Many experts predict that it may be more of a shot in the arm than a panacea. One study of voter registration drives in six cities found that about a quarter of newly registered voters ended up casting a ballot. Another found that states with easier registration processes can expect participation rates that are only 3 to 5 percent higher.
“If you just automatically registered everybody, we would expect probably a small increase, but we wouldn’t expect nirvana. We wouldn’t expect huge turnout. If you think about it, you’re registering the people who are already not connected with the political process,” said Mindy Romero, director of the California Civic Engagement Project at UC Davis, who emphasized a need for additional outreach to voters.
Approximately 7 million residents in the state are eligible but not registered to vote, which puts California's registration rate at 38th in U.S. While a third of registered voters who don’t usually make it to the polls cited time constraints or scheduling issues, according to the PPIC, just 17 percent of eligible, unregistered adults in the state attributed their lack of registration to similar reasons. Rather, 54 percent say either that they’re not interested or they lack confidence in elections.
One challenge in drawing more voters to the polls -- the state posted record-low turnout in last year’s midterms -- has been the absence of high-profile or competitive statewide elections. In 2014, Brown faced only a longshot challenge from Republican Neel Kashkari, with most of the down-ballot races gaining little attention.
Like the nation as a whole, the state has also struggled to engage its younger, lower-income and minority citizens, groups are more likely to be adversely affected by voting restrictions and to be overlooked by campaigns. Latinos and Asian Americans are the most rapidly-growing ethnic groups in California, but in 2014 only 17 percent of adult Latino citizens and 18 percent of adult Asian-American citizens voted -- rates considerably below the state average.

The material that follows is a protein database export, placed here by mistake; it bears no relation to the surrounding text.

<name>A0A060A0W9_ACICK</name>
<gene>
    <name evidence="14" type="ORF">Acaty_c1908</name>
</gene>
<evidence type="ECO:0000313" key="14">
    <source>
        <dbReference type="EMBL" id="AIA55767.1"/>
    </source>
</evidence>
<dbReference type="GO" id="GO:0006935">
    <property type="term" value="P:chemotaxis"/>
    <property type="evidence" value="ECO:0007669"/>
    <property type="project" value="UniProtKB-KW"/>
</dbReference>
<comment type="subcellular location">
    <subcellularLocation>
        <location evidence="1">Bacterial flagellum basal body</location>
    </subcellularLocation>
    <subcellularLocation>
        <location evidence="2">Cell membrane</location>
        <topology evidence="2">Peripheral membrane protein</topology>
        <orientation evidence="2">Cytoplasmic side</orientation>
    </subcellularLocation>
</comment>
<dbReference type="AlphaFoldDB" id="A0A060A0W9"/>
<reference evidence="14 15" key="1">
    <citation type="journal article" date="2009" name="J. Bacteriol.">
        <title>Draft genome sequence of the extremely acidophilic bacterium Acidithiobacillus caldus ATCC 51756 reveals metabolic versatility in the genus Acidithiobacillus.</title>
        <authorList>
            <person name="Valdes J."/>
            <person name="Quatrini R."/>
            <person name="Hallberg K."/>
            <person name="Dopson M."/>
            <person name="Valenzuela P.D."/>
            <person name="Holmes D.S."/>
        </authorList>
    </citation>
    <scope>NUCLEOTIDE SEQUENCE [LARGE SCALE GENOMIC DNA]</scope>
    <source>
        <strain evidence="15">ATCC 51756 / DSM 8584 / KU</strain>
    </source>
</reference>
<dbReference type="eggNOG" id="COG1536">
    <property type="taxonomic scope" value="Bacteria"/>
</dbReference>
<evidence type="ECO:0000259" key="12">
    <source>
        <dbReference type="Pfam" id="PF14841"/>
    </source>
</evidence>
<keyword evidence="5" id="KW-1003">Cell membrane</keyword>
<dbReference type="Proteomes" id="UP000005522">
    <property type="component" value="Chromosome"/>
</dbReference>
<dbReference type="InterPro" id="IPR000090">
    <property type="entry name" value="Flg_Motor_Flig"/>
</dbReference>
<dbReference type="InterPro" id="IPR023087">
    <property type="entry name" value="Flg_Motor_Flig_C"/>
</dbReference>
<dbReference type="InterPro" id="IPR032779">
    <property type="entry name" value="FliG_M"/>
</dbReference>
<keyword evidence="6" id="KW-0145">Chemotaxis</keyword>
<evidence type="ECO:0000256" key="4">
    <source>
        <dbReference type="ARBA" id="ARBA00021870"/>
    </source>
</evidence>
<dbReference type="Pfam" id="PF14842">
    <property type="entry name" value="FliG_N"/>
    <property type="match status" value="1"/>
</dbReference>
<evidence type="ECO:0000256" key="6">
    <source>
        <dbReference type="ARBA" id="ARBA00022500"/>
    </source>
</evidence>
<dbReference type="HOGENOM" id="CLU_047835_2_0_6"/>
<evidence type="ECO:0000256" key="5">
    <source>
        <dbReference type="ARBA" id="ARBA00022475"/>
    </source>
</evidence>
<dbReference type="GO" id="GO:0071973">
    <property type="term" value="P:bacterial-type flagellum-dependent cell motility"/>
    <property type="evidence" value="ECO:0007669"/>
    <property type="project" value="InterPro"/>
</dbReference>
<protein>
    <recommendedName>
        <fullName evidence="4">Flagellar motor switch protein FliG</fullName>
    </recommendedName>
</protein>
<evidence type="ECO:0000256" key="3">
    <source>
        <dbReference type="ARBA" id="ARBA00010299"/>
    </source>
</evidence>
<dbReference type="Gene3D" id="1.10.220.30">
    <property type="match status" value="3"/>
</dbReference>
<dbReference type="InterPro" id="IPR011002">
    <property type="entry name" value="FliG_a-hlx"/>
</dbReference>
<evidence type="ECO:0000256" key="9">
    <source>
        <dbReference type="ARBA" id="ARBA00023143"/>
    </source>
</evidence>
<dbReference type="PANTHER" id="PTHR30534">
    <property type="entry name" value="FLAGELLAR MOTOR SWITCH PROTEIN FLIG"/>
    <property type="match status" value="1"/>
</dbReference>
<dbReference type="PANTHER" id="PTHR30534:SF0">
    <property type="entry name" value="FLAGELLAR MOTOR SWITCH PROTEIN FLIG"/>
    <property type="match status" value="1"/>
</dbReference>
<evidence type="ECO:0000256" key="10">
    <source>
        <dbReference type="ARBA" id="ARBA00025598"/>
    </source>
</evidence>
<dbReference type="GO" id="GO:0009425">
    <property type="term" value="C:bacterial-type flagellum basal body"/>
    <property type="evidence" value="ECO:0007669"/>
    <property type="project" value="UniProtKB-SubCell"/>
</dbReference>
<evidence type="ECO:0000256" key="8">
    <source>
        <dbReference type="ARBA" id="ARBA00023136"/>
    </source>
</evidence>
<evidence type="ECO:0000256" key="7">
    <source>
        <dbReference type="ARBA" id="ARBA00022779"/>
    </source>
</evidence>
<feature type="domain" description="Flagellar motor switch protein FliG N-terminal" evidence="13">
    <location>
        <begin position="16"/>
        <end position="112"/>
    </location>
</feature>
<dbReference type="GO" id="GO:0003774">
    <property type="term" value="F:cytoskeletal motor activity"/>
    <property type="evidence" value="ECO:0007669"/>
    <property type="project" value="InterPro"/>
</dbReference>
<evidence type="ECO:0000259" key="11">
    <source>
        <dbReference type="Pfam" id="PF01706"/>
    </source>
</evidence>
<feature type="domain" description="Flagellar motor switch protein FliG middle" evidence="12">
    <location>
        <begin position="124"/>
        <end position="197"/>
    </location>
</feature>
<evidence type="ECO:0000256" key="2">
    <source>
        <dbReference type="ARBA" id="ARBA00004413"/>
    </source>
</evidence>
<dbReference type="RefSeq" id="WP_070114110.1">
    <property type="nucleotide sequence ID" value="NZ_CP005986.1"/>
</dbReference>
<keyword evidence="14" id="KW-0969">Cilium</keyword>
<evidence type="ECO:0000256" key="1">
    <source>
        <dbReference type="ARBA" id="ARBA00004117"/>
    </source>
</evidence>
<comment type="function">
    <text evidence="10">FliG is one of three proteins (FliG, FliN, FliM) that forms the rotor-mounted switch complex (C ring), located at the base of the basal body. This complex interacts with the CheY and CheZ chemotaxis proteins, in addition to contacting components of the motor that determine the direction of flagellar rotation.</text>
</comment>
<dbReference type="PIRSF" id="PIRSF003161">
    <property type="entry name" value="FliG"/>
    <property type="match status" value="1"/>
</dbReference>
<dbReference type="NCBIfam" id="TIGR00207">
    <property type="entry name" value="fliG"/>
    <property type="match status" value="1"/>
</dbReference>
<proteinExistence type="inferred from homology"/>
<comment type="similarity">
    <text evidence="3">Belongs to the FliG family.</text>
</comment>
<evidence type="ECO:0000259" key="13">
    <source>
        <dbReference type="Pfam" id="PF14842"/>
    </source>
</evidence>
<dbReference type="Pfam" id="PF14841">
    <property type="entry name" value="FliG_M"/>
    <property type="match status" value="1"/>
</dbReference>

“Automatic registration will make voting easier. It will reduce a barrier that we know disproportionately impacts voters of color and young people, who are so numerous here in California,” Romero said. “But you still have to make people want to vote, and you still have to help guide them and teach them about that process.”
California’s current low registration “is about more than administrative hurdles,” Eric McGhee of the PPIC told members of the state senate earlier this year. “Many of the people who do not register are expressing a deeper disengagement from politics and public life ... Automatic registration would need to be followed up with constant engagement to truly leverage the new system. What it would do is ensure that something closer to 100 percent of California citizens would be available for engagement without any further administrative steps along the way.”
Proponents of automatic registration say it could redirect resources that currently go for registration and use them instead for encouraging turnout. With $10 million budgeted for voter registration, education and outreach, Los Angeles County, for instance, currently spends only $250,000 on outreach.
“Using efficient and effective tools for government to facilitate participation, I feel, is a mandate,” Padilla said. “Nobody that I’ve talked to publicly will say otherwise … You either agree or disagree with the fundamental premise that democracy works best when everyone participates.”